Isle Of Man / Ellan Vannin

Manx chief minister Tony Brown in election reform pledge

Chief Minister Tony Brown
Image caption Tony Brown's bill was not passed by the House of Keys

The Isle of Man chief minister believes plans to cap election spending on the island will go ahead despite suffering a setback.

His bill - which would also have banned anonymous political donations - was thrown out by the House of Keys.

However, Tony Brown said he was confident the new measures would become law in due course.

"I think that, after the next general election, it will be part of that consideration," he said.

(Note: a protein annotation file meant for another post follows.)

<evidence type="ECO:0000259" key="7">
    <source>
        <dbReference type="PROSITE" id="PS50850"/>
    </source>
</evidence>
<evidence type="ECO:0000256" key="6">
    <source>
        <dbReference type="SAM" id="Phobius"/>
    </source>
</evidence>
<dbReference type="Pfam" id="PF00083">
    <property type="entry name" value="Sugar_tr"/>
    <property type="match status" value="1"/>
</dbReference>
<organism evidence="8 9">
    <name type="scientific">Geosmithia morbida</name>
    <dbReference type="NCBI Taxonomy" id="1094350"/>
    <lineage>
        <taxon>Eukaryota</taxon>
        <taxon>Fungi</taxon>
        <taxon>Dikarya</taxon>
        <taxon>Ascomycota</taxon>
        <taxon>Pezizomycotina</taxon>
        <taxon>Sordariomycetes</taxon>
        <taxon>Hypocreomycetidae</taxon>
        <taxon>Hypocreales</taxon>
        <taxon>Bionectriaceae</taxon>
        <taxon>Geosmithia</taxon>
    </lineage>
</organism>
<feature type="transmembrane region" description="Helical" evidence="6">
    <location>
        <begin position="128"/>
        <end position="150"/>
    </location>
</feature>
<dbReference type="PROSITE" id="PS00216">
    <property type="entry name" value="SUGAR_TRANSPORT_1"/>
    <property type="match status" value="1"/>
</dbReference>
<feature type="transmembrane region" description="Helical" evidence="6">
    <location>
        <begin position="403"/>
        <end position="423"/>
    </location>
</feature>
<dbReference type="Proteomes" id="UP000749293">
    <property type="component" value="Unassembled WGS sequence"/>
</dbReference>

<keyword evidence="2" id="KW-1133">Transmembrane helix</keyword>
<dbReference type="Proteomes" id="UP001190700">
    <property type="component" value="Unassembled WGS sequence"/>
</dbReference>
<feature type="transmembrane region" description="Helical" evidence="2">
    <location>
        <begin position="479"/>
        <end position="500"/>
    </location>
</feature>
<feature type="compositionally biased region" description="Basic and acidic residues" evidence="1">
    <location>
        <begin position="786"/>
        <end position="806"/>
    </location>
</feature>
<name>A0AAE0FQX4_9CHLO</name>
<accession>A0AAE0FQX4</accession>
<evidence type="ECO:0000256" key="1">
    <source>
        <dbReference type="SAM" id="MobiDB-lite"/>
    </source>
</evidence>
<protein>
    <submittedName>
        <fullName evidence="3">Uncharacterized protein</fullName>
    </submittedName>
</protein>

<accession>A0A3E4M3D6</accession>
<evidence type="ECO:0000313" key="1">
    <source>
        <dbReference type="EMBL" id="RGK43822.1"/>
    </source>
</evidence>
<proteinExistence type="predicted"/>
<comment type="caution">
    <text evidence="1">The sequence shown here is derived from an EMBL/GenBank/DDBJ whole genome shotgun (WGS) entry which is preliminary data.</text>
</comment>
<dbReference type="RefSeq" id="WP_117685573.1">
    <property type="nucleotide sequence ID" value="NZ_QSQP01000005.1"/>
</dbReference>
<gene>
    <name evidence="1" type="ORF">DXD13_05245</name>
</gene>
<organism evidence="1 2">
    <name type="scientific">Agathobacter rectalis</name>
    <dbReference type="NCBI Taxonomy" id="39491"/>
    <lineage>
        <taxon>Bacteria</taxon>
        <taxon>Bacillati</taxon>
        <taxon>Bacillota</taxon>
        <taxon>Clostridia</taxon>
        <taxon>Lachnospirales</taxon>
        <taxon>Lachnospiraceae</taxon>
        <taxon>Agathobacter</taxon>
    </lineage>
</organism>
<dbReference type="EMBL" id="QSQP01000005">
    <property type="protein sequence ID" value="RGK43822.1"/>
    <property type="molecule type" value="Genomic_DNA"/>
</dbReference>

The matter of fairness within the island's electoral process was first raised during the Douglas East by-election in May 2010.

That led to calls for a reform of the electoral system with a cap on election spending of £2,000 plus 50p per voter in a constituency.

The bill would also have required candidates to declare all donations above £50.

"The Isle of Man political scene is changing," said Mr Brown.

"I think that the Douglas East by-election, what happened there, flagged up an issue and I think rightly government tried to deal with that.

"The House of Keys said no, they didn't want to take that forward at this stage."

Adding: "What we will do, which is what I've indicated we will do, which is tidy everything up to get the whole thing put in place properly."

The Representation of the People (Amendment) Bill had its first reading in the House of Keys on 5 April but failed to get through the committee stage.

The Isle of Man general election is in September with all 24 seats up for re-election.

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